Post-conflict rehabilitation

Published Date
January 09, 2019
Published By
ICARDA Communication Team
In Afghanistan, farmers have benefited from capacity strengthening opportunities, improved crop varieties, and the introduction of proven agronomic practices.
In Afghanistan, farmers have benefited from capacity strengthening opportunities, improved crop varieties, and the introduction of proven agronomic practices.

Conflict not only takes a toll on human life but can also threaten the survival of agricultural production systems. Post-conflict countries are often forced to contend with widespread devastation and significant levels of poverty, hunger, and malnutrition. Rapid and sustained efforts are needed to raise productivity, restore essential infrastructure, and rebuild human and institutional capacities.

Over the past four decades, ICARDA has developed considerable expertise in post-conflict agricultural reconstruction – a useful skillset that has been applied to rebuild agricultural sectors in various countries torn apart by war and instability, including Afghanistan and Iraq.

ICARDA’s contributions are wide-ranging and have included: efforts to rebuild national plant genetic resources, developing rapid systems for seed distribution, protected agriculture, the introduction of value-added crops, improved livestock production, new forage crops, and rainwater harvesting.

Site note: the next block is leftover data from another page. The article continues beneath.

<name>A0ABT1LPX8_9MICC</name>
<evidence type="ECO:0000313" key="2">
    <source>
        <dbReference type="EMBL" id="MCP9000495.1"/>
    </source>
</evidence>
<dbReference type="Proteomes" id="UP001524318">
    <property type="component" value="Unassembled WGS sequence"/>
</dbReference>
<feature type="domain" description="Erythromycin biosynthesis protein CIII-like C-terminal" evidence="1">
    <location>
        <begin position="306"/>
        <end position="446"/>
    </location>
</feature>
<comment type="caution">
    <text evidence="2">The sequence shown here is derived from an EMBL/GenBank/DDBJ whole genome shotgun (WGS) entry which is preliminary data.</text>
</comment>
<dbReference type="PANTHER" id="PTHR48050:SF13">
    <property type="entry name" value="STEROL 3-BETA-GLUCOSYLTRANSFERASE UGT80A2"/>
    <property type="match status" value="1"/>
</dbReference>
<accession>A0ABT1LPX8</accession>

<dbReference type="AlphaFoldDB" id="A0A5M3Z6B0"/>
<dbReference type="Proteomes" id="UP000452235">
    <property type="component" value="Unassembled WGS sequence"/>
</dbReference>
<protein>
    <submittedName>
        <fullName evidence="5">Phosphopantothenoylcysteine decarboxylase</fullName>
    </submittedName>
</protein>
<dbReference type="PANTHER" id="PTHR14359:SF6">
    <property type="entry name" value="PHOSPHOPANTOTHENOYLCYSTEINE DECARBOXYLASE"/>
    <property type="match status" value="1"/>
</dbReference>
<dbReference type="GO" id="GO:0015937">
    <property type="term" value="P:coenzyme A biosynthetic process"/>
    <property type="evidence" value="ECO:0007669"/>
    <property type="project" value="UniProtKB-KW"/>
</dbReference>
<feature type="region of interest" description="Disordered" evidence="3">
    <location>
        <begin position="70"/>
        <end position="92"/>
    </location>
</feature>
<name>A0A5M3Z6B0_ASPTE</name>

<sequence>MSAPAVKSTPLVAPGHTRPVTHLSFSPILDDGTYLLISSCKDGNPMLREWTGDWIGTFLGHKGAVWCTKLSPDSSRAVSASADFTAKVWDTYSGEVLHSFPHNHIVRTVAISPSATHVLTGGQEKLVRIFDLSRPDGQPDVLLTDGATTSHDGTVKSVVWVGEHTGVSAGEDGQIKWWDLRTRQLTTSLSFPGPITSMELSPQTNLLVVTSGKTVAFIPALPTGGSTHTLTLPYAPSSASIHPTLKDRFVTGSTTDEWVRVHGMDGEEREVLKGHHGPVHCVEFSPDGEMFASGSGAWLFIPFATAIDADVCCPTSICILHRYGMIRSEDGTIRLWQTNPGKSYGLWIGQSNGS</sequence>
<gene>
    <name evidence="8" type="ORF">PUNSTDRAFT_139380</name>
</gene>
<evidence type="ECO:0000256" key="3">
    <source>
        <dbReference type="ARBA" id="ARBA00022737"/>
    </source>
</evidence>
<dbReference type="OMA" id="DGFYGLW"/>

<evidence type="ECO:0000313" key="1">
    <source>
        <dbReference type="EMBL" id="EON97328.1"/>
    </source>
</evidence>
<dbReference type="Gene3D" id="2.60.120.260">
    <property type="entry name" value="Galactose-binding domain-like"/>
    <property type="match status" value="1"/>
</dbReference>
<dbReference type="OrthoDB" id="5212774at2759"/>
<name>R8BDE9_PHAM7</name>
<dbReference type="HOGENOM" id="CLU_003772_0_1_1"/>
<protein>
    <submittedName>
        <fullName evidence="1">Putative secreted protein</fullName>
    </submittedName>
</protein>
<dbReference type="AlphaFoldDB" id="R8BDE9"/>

Selected post-conflict impacts and initiatives (1977-2017):

  • A partnership with Afghanistan’s Ministry of Agriculture, Irrigation and Livestock has provided quality seeds of cereals, vegetables, and forage crops to farmers in several provinces. In recent years, five wheat lines, two barley lines and two chickpea lines have been identified for release. Some 74 wheat lines, 226 chickpea genotypes, and 35 barley lines barley lines were also selected for further evaluation.
  • The HSAD initiative improved the incomes of Iraqi farmers and agribusinesses by strengthening agricultural value chains. It targeted key crop commodities crucial to Iraqi food security and eased value chain constraints, raising the competitive potential of the country’s agricultural sector. Activities included: improving extension services, strengthening the capacity of beneficiaries, and reforming agricultural policies, regulations, and institutions.
  • The ICARDA-initiated Future Harvest Consortium brought together national and international partners in 2001 to address immediate hunger and food security in Afghanistan, and put the country’s agricultural sector on a more sustainable long-term path. The initiative combined improved crop varieties, stronger seed systems, capacity-strengthening, improved soil and water management, livestock productivity, and efforts to rebuild research stations with seed health and testing labs.